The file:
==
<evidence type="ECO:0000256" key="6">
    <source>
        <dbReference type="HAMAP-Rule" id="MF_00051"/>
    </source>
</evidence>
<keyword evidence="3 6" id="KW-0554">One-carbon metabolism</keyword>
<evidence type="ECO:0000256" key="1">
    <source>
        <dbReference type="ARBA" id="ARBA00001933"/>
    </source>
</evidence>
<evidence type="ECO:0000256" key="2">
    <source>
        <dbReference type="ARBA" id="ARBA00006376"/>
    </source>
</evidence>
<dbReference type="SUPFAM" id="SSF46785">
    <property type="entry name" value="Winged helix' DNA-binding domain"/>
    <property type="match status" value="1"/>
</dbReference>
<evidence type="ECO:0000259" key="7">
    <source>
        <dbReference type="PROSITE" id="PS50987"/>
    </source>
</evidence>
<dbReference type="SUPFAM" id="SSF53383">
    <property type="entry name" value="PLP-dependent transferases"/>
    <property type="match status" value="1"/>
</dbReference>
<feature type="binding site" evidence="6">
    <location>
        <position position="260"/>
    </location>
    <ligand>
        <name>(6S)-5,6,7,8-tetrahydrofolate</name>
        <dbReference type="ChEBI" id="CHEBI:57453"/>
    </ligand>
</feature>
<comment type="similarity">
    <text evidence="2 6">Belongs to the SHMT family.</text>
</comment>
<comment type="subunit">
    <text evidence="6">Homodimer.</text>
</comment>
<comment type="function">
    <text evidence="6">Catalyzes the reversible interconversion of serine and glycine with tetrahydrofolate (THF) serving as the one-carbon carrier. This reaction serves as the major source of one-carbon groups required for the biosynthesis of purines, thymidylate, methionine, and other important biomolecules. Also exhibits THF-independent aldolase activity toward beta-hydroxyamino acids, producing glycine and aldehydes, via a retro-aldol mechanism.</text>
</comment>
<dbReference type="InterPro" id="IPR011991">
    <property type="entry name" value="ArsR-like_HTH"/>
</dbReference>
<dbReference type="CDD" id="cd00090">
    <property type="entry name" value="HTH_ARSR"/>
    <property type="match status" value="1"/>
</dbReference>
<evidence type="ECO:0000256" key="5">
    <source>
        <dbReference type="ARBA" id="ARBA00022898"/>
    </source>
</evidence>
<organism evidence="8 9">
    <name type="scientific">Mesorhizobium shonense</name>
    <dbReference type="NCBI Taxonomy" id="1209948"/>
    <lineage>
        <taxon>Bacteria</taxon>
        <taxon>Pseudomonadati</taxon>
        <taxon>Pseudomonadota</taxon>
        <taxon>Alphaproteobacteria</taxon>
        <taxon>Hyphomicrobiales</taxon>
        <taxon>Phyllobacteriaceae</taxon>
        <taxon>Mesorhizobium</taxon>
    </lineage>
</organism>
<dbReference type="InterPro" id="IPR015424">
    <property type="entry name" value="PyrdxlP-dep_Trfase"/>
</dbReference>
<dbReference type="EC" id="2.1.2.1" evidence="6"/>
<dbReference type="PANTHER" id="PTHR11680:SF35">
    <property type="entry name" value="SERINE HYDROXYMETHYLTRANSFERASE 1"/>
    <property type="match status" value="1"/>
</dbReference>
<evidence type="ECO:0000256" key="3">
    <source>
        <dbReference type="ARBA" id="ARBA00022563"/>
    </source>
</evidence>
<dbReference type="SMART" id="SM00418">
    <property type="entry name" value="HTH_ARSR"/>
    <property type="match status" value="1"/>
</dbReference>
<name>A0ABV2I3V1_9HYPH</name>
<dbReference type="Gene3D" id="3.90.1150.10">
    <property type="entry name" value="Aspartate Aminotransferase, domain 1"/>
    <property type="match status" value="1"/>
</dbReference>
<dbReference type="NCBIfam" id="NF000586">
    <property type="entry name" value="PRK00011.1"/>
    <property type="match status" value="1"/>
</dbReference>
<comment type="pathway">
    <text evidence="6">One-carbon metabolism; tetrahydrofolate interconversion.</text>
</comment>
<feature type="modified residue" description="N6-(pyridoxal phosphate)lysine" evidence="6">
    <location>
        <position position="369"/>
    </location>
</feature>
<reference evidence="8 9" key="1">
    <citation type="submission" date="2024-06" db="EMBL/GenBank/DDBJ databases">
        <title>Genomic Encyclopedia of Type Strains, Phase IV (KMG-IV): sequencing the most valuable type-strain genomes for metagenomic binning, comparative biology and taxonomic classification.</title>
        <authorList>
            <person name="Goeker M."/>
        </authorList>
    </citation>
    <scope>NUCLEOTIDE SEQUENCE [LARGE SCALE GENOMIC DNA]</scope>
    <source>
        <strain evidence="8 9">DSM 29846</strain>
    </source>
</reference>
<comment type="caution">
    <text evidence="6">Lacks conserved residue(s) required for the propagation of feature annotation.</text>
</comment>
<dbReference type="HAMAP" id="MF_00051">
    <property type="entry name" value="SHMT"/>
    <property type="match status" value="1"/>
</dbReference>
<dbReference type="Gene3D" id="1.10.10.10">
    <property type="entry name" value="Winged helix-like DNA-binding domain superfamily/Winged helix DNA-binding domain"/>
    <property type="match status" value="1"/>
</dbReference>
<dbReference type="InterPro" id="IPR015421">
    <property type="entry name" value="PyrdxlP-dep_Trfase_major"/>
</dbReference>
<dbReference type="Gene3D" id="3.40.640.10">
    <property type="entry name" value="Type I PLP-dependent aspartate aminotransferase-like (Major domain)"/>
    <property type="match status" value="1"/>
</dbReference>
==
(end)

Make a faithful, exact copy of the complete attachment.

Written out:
<evidence type="ECO:0000256" key="6">
    <source>
        <dbReference type="HAMAP-Rule" id="MF_00051"/>
    </source>
</evidence>
<keyword evidence="3 6" id="KW-0554">One-carbon metabolism</keyword>
<evidence type="ECO:0000256" key="1">
    <source>
        <dbReference type="ARBA" id="ARBA00001933"/>
    </source>
</evidence>
<evidence type="ECO:0000256" key="2">
    <source>
        <dbReference type="ARBA" id="ARBA00006376"/>
    </source>
</evidence>
<dbReference type="SUPFAM" id="SSF46785">
    <property type="entry name" value="Winged helix' DNA-binding domain"/>
    <property type="match status" value="1"/>
</dbReference>
<evidence type="ECO:0000259" key="7">
    <source>
        <dbReference type="PROSITE" id="PS50987"/>
    </source>
</evidence>
<dbReference type="SUPFAM" id="SSF53383">
    <property type="entry name" value="PLP-dependent transferases"/>
    <property type="match status" value="1"/>
</dbReference>
<feature type="binding site" evidence="6">
    <location>
        <position position="260"/>
    </location>
    <ligand>
        <name>(6S)-5,6,7,8-tetrahydrofolate</name>
        <dbReference type="ChEBI" id="CHEBI:57453"/>
    </ligand>
</feature>
<comment type="similarity">
    <text evidence="2 6">Belongs to the SHMT family.</text>
</comment>
<comment type="subunit">
    <text evidence="6">Homodimer.</text>
</comment>
<comment type="function">
    <text evidence="6">Catalyzes the reversible interconversion of serine and glycine with tetrahydrofolate (THF) serving as the one-carbon carrier. This reaction serves as the major source of one-carbon groups required for the biosynthesis of purines, thymidylate, methionine, and other important biomolecules. Also exhibits THF-independent aldolase activity toward beta-hydroxyamino acids, producing glycine and aldehydes, via a retro-aldol mechanism.</text>
</comment>
<dbReference type="InterPro" id="IPR011991">
    <property type="entry name" value="ArsR-like_HTH"/>
</dbReference>
<dbReference type="CDD" id="cd00090">
    <property type="entry name" value="HTH_ARSR"/>
    <property type="match status" value="1"/>
</dbReference>
<evidence type="ECO:0000256" key="5">
    <source>
        <dbReference type="ARBA" id="ARBA00022898"/>
    </source>
</evidence>
<organism evidence="8 9">
    <name type="scientific">Mesorhizobium shonense</name>
    <dbReference type="NCBI Taxonomy" id="1209948"/>
    <lineage>
        <taxon>Bacteria</taxon>
        <taxon>Pseudomonadati</taxon>
        <taxon>Pseudomonadota</taxon>
        <taxon>Alphaproteobacteria</taxon>
        <taxon>Hyphomicrobiales</taxon>
        <taxon>Phyllobacteriaceae</taxon>
        <taxon>Mesorhizobium</taxon>
    </lineage>
</organism>
<dbReference type="InterPro" id="IPR015424">
    <property type="entry name" value="PyrdxlP-dep_Trfase"/>
</dbReference>
<dbReference type="EC" id="2.1.2.1" evidence="6"/>
<dbReference type="PANTHER" id="PTHR11680:SF35">
    <property type="entry name" value="SERINE HYDROXYMETHYLTRANSFERASE 1"/>
    <property type="match status" value="1"/>
</dbReference>
<evidence type="ECO:0000256" key="3">
    <source>
        <dbReference type="ARBA" id="ARBA00022563"/>
    </source>
</evidence>
<dbReference type="SMART" id="SM00418">
    <property type="entry name" value="HTH_ARSR"/>
    <property type="match status" value="1"/>
</dbReference>
<name>A0ABV2I3V1_9HYPH</name>
<dbReference type="Gene3D" id="3.90.1150.10">
    <property type="entry name" value="Aspartate Aminotransferase, domain 1"/>
    <property type="match status" value="1"/>
</dbReference>
<dbReference type="NCBIfam" id="NF000586">
    <property type="entry name" value="PRK00011.1"/>
    <property type="match status" value="1"/>
</dbReference>
<comment type="pathway">
    <text evidence="6">One-carbon metabolism; tetrahydrofolate interconversion.</text>
</comment>
<feature type="modified residue" description="N6-(pyridoxal phosphate)lysine" evidence="6">
    <location>
        <position position="369"/>
    </location>
</feature>
<reference evidence="8 9" key="1">
    <citation type="submission" date="2024-06" db="EMBL/GenBank/DDBJ databases">
        <title>Genomic Encyclopedia of Type Strains, Phase IV (KMG-IV): sequencing the most valuable type-strain genomes for metagenomic binning, comparative biology and taxonomic classification.</title>
        <authorList>
            <person name="Goeker M."/>
        </authorList>
    </citation>
    <scope>NUCLEOTIDE SEQUENCE [LARGE SCALE GENOMIC DNA]</scope>
    <source>
        <strain evidence="8 9">DSM 29846</strain>
    </source>
</reference>
<comment type="caution">
    <text evidence="6">Lacks conserved residue(s) required for the propagation of feature annotation.</text>
</comment>
<dbReference type="HAMAP" id="MF_00051">
    <property type="entry name" value="SHMT"/>
    <property type="match status" value="1"/>
</dbReference>
<dbReference type="Gene3D" id="1.10.10.10">
    <property type="entry name" value="Winged helix-like DNA-binding domain superfamily/Winged helix DNA-binding domain"/>
    <property type="match status" value="1"/>
</dbReference>
<dbReference type="InterPro" id="IPR015421">
    <property type="entry name" value="PyrdxlP-dep_Trfase_major"/>
</dbReference>
<dbReference type="Gene3D" id="3.40.640.10">
    <property type="entry name" value="Type I PLP-dependent aspartate aminotransferase-like (Major domain)"/>
    <property type="match status" value="1"/>
</dbReference>